Analyzing Efficiency Of Java Memory Usage

Ruslan Synytsky rs at
Fri Jul 17 22:03:51 UTC 2020

Hi Volker and Thomas, thank you for the feedback.

On Fri, 17 Jul 2020 at 21:59, Volker Simonis <volker.simonis at>

> On Fri, Jul 17, 2020 at 5:18 PM Thomas Stüfe <thomas.stuefe at>
> wrote:
> >
> > Did Ruslan use NMT to get those numbers?
> No, probably they used the JMX MemoryMXBean. But that reports both,
> "committed" and "used", and "used" should be pretty much the same like
> "touched" (or RSS). E.g.
> MemoryUsage G1MonitoringSupport::memory_usage() {
>   MutexLocker x(MonitoringSupport_lock, Mutex::_no_safepoint_check_flag);
>   return MemoryUsage(InitialHeapSize, _overall_used,
> _overall_committed, _g1h->max_capacity());
> }
Exactly, I used MemoryMXBean as I have not found another way to collect the
required metrics without interrupting the running java processes. Please
take a look at the source code for a better understanding of how the stats
were collected.

The main shell script
The collector of java memory usage metrics

Btw, none from the checked java processes has enabled native memory

>>> Interesting findings that a) sometimes committed heap memory is
> >>> higher than real OS used memory

>> Yes, this is a long standing, annoying problem which is most probably
> >> caused by the fact "Committed" as reported by the VM/NMT is not really
> >> the same like RSS reported by system tools. I've opened "8249666:
> >> Improve Native Memory Tracking to report the actual RSS usage" [0] to
> >> track this. Here's an excerpt from the issue describing the problem:
> >>
> >> Currently, NMT shows allocated memory as either "Reserved" or
> >> "Committed". Reserved memory is actually just reserved, virtual
> >> address space which was mmaped with MAP_NORESERVE, while Committed
> >> memory is mapped without MAP_NORESERVE. In the output of top or pmap,
> >> both Reserved and Committed show up as "Virtual" memory until they
> >> will be used for the first time (i.e. touched). Only after a memory
> >> page (usually 4k) has been written to for the first time, it will
> >> consume physical memory and appear in the "resident set" (i.e. RSS) of
> >> top's/pmap's output.
> >>
> >> The difference between allocating memory with or without MAP_NORESERVE
> >> depends on the Linux memory overcommit configuration [1]. By default,
> >> overcommit is allowed and memory allocated with MAP_NORESERVE isn't
> >> checked against the available physical memory (see man proc(5) [2]).
> >> If the HotSpot VM tries to commit reserved memory (i.e. re-map a
> >> memory region without MAP_NORESERVE which was previously mapped with
> >> MAP_NORESERVE) and there's not enough free memory available an
> >> OutOfMemoyError will be thrown.
> >>
> >> But even committing a memory region doesn't mean that physical memory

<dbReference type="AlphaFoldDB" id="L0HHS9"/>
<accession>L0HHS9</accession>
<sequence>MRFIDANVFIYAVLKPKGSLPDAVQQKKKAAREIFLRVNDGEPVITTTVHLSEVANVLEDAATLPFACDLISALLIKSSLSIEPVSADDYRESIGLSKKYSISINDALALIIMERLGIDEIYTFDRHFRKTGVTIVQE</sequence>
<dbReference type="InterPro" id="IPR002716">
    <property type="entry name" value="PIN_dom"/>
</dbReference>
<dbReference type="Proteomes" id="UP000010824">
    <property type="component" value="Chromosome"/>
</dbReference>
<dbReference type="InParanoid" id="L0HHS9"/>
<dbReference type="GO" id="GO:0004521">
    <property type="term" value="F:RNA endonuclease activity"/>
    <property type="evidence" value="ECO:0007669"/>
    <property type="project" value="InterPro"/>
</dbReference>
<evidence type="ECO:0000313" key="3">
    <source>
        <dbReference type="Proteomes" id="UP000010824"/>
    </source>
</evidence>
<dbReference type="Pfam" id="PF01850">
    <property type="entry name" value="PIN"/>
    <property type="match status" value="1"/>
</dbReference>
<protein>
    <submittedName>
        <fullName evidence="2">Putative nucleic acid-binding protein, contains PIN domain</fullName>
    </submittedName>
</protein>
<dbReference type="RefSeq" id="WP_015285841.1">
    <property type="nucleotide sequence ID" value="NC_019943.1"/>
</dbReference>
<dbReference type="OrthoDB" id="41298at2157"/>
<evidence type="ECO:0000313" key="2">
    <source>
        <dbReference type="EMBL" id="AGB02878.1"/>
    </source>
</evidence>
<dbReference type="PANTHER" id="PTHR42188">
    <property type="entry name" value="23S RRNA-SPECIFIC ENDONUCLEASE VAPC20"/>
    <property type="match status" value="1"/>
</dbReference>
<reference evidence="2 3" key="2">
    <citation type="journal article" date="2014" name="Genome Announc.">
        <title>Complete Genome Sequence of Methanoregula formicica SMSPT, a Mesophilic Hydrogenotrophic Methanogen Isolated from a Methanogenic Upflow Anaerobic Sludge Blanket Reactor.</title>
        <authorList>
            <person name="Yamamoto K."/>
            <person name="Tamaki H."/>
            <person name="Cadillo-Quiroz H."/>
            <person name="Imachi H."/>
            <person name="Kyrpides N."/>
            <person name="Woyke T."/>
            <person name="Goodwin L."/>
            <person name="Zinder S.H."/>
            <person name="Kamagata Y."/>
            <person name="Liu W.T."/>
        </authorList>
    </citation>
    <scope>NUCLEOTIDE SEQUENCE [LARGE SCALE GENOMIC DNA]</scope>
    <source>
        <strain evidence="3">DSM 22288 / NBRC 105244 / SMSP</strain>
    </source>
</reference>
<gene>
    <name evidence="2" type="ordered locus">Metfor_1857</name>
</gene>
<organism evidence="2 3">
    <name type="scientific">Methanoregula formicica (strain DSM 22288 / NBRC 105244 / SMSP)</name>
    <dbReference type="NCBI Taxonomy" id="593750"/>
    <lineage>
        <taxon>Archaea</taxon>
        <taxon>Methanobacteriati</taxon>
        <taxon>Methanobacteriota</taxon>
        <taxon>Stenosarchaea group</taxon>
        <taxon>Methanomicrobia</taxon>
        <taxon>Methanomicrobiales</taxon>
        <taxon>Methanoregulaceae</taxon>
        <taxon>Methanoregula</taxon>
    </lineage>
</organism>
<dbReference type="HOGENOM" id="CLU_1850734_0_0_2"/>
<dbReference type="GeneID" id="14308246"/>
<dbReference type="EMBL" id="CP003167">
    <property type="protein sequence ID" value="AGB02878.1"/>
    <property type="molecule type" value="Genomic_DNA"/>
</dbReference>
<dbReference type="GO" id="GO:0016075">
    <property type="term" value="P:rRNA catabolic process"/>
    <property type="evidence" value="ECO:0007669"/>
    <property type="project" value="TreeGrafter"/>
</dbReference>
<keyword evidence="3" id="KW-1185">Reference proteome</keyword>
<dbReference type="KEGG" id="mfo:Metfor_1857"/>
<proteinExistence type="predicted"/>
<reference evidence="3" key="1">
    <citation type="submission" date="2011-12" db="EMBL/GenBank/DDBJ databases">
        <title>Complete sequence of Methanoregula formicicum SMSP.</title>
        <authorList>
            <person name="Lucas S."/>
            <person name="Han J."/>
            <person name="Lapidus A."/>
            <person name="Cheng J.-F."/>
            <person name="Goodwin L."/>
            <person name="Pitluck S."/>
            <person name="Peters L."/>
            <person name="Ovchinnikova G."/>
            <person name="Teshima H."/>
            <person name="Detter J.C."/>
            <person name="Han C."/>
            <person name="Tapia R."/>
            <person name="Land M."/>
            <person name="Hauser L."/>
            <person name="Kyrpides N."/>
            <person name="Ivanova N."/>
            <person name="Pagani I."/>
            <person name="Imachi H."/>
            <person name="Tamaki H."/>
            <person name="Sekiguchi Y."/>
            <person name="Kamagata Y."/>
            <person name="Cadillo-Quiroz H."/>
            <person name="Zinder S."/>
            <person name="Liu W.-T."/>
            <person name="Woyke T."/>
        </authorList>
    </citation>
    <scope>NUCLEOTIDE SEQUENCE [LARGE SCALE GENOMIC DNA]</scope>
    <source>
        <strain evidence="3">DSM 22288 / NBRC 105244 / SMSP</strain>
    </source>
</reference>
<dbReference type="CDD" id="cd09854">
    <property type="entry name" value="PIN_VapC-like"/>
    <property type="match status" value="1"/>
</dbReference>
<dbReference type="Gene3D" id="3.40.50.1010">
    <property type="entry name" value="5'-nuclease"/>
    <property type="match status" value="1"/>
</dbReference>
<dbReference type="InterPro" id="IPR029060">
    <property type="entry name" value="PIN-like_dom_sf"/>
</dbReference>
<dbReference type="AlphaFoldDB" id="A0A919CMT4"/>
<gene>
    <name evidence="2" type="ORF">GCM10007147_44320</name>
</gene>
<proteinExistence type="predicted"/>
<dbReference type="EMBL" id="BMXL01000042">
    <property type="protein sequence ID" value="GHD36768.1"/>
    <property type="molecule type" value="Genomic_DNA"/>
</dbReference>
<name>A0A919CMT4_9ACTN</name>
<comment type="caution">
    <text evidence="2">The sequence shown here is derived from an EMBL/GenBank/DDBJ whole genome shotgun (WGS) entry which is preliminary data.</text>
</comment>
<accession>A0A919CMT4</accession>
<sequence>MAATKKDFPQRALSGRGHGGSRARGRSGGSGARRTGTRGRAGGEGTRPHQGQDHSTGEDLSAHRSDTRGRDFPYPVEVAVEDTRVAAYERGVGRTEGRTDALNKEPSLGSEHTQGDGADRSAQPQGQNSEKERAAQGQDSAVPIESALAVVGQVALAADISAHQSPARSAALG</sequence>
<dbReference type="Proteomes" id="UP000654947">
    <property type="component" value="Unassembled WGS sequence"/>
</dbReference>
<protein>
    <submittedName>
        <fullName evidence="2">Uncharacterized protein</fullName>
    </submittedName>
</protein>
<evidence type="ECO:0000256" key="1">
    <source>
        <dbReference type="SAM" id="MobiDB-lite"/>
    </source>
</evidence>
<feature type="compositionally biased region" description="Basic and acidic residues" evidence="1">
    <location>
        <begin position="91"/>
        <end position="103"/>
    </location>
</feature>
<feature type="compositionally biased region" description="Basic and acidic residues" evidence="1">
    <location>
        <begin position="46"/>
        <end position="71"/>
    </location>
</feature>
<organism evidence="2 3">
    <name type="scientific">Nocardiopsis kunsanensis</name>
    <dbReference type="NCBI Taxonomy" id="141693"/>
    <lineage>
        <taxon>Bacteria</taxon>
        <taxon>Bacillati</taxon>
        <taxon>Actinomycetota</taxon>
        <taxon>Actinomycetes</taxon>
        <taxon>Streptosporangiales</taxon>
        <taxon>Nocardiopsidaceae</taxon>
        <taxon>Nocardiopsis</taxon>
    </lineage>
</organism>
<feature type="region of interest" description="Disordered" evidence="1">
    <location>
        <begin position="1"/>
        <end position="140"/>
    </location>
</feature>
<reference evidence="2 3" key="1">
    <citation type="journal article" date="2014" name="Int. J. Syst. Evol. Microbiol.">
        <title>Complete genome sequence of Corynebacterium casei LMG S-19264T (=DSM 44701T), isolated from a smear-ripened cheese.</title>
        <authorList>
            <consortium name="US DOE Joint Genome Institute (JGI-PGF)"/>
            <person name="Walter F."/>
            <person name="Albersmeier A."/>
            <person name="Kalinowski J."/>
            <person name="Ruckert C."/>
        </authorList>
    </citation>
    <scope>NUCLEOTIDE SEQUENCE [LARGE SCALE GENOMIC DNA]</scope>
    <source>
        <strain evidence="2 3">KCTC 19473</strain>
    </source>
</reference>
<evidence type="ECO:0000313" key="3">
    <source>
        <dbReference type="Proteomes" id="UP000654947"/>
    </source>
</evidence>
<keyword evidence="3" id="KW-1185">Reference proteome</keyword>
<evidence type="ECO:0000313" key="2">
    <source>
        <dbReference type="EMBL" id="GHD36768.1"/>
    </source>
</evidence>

> >> pages will be allocated for that region (and accounted in the
> >> processes RSS) until that memory will be written to for the first
> >> time. So depending on the overcommit settings, an application might
> >> still crash with a SIGBUS because it is running out of physical memory
> >> when touching memory for the first time which was committed a long
> >> time ago.
> >>
> >> The main problem with the current NMT output is that it can not
> >> distinguish between touched and untouched Committed memory. If a VM is
> >> started with -Xms1g -Xmx1g the VM will commit the whole 1g heap and
> >> NMT will report Reserved=Committed=1g. In contrast, system tools like
> >> ps/top will only show the part of the heap as RSS which has really
> >> been used (i.e. touched), usually just about 100m. This is at least
> >> confusing.
> >>
> >> But we can do better. We can use mincore() [3] to find the RSS part of
> >> the amount of memory which is accounted as Committed in NMT's output
> >> and report that instead (or in addition). Notice that this feature has
> >> already been implemented for threads stacks with "JDK-8191369: NMT:
> >> Enhance thread stack tracking" [4] and just needs to be extended to
> >> all other kinds of memory, starting with the Java heap.

> >> Alternatively, instead of using mincore() we could use the information
> >> from /proc/<pid>/smaps (also accessible through the pmap [5] command
> >> line utility) directly and merge it with the NMT data to get a
> >> complete, annotated overview of the whole address space of a Java
> >> process.
This clarification helps. I confirm that in our case the committed memory
becomes counted as really used, and as a result billed by the cloud
platform, only after that memory is written for the first time. Then when
it's not needed anymore uncommitment should be triggered by JVM for
releasing it back to OS, so other processes or even containers can use it.

> >> > , and b) in many cases non heap committed
> >> > memory is as big as heap committed.

I just added to the graph a new metric NonHeapUsed+ (royal blue) which
equals the used non heap stacked on top of the used heap memory. In our
case, this metric is often relatively close to NonHeapCommitted+. It will
be very helpful to get similar stats from other companies, so we can get a
better understanding of the real world. The source code of the metrics
collector is available now for a security check. We will skip collection of
the hostname and java start options by default, so the data will be fully
anonymized. Please let me know if you can join the analysis for making the
Java world a more efficient place.


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